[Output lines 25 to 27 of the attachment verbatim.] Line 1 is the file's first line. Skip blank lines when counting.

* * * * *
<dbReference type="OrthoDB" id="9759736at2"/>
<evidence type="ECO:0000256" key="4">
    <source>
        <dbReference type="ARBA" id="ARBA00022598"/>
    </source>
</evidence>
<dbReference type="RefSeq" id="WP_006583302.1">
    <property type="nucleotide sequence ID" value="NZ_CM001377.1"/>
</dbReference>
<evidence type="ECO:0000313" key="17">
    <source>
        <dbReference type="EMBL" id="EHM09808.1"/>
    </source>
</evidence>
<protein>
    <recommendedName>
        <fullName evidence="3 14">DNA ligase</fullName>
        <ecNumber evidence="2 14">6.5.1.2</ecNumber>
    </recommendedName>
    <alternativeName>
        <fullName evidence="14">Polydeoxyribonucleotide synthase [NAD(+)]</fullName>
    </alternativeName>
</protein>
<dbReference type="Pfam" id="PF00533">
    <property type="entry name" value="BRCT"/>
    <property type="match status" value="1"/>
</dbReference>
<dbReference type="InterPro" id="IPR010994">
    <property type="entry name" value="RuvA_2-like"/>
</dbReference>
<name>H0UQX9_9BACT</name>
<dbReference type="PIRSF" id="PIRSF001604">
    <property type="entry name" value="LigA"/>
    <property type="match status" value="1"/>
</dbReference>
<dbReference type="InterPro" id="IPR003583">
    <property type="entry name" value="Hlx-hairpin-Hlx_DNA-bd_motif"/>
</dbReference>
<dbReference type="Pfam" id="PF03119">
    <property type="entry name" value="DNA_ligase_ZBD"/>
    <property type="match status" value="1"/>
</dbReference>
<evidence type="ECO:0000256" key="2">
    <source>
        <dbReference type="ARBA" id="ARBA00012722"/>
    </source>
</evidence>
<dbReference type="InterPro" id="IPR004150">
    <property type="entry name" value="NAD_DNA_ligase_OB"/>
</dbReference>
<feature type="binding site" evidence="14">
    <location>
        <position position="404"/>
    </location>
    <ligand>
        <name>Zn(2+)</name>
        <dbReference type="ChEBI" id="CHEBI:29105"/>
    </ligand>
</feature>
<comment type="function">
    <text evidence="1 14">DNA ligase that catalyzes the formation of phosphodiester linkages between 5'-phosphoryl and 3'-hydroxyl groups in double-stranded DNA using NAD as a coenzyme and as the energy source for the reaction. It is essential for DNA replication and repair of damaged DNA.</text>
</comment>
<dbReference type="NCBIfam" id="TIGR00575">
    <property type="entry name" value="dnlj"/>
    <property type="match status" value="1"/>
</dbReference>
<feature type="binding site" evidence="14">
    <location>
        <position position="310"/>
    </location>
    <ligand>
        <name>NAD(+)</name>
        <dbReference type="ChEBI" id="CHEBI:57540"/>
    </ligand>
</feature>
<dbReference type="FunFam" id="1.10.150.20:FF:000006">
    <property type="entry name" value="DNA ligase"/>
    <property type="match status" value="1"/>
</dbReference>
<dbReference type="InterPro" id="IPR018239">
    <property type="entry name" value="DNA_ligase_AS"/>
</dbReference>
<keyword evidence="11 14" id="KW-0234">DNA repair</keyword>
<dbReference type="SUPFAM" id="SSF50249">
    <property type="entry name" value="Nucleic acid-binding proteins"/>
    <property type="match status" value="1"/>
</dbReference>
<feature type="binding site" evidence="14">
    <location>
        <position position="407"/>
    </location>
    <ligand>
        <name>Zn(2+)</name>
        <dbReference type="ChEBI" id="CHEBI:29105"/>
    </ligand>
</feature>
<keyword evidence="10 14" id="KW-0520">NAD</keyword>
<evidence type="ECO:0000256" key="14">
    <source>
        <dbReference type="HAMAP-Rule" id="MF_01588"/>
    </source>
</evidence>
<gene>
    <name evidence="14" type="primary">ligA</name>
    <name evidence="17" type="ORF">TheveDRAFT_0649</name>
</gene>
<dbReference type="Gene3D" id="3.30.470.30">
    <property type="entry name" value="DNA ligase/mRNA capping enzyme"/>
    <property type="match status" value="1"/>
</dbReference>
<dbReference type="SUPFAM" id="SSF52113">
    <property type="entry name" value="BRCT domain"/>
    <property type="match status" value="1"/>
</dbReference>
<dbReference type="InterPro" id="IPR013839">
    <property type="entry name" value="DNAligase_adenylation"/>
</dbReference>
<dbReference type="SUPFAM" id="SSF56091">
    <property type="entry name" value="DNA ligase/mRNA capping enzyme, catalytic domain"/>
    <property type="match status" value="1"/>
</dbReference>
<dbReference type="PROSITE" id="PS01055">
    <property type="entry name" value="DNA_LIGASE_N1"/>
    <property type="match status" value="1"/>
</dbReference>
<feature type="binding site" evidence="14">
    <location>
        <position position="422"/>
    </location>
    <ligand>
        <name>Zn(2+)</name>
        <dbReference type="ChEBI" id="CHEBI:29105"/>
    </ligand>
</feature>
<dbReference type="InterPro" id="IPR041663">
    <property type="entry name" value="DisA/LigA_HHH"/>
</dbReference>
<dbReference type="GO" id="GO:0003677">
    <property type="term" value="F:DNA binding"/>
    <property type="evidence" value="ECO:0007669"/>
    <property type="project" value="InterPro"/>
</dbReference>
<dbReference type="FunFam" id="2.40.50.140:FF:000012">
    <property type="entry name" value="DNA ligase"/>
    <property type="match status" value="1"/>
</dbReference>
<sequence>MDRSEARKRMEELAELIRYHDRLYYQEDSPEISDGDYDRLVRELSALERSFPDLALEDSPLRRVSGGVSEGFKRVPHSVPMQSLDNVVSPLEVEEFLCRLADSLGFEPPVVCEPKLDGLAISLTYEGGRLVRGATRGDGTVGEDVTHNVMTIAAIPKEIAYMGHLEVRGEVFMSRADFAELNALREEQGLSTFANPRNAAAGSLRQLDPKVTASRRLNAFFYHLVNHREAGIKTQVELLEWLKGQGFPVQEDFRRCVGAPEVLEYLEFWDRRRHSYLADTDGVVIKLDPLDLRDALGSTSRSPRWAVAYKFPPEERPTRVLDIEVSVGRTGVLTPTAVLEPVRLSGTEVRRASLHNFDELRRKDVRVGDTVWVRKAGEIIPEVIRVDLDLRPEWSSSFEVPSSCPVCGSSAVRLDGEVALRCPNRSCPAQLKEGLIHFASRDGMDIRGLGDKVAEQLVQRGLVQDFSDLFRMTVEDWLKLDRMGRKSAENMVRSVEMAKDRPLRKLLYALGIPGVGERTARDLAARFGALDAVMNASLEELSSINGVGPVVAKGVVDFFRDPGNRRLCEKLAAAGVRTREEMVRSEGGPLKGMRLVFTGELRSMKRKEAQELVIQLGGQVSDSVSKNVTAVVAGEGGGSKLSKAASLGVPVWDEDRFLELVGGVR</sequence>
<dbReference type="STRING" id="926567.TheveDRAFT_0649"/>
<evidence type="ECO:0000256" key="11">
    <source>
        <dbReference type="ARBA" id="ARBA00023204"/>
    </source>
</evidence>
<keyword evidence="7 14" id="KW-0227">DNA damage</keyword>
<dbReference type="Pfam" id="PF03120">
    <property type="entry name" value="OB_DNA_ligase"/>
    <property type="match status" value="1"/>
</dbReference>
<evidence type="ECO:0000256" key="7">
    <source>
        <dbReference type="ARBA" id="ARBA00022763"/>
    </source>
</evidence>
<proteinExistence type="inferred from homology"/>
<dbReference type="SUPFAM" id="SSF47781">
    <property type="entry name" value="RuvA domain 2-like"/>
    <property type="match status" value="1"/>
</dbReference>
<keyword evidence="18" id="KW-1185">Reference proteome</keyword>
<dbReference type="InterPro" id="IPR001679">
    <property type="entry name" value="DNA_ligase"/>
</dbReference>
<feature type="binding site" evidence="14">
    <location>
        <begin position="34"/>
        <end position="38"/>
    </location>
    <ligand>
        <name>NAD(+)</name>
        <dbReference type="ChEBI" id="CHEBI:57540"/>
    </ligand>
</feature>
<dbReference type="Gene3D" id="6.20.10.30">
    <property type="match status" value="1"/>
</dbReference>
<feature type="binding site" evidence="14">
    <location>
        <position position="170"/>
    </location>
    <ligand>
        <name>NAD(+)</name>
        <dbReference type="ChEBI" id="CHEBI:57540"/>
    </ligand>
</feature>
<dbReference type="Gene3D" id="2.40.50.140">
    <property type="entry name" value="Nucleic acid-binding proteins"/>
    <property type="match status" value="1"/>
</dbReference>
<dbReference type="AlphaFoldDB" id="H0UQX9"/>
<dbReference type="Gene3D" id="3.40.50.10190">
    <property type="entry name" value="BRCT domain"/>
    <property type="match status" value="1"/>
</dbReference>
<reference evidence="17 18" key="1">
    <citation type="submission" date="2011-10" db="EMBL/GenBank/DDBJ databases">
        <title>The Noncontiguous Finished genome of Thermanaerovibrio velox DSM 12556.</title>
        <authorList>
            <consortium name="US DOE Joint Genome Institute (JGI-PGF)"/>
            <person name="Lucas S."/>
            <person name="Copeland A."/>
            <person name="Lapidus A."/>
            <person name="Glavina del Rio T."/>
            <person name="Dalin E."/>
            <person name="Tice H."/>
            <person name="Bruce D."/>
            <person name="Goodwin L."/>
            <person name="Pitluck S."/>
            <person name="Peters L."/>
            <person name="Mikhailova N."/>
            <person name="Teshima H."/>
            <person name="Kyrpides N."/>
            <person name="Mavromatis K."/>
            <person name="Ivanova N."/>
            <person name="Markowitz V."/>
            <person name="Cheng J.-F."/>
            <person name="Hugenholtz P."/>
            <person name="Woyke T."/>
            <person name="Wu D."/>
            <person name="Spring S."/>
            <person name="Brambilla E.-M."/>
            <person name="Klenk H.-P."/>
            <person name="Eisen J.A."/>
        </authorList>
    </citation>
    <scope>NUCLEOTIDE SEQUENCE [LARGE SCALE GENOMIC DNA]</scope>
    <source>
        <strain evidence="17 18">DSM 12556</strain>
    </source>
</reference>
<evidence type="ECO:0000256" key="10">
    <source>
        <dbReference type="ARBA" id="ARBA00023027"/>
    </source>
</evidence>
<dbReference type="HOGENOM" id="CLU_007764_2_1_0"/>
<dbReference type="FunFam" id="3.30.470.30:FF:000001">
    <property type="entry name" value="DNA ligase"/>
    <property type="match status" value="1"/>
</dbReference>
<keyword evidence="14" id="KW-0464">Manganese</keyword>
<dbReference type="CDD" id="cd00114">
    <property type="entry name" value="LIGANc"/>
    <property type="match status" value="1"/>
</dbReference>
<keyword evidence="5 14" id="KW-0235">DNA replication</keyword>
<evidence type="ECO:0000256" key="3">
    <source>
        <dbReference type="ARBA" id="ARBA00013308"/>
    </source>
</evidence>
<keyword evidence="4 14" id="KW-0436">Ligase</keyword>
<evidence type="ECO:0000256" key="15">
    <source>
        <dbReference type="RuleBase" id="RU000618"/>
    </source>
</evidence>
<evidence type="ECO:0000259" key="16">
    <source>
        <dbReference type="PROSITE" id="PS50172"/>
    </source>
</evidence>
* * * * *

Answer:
    <property type="entry name" value="BRCT"/>
    <property type="match status" value="1"/>
</dbReference>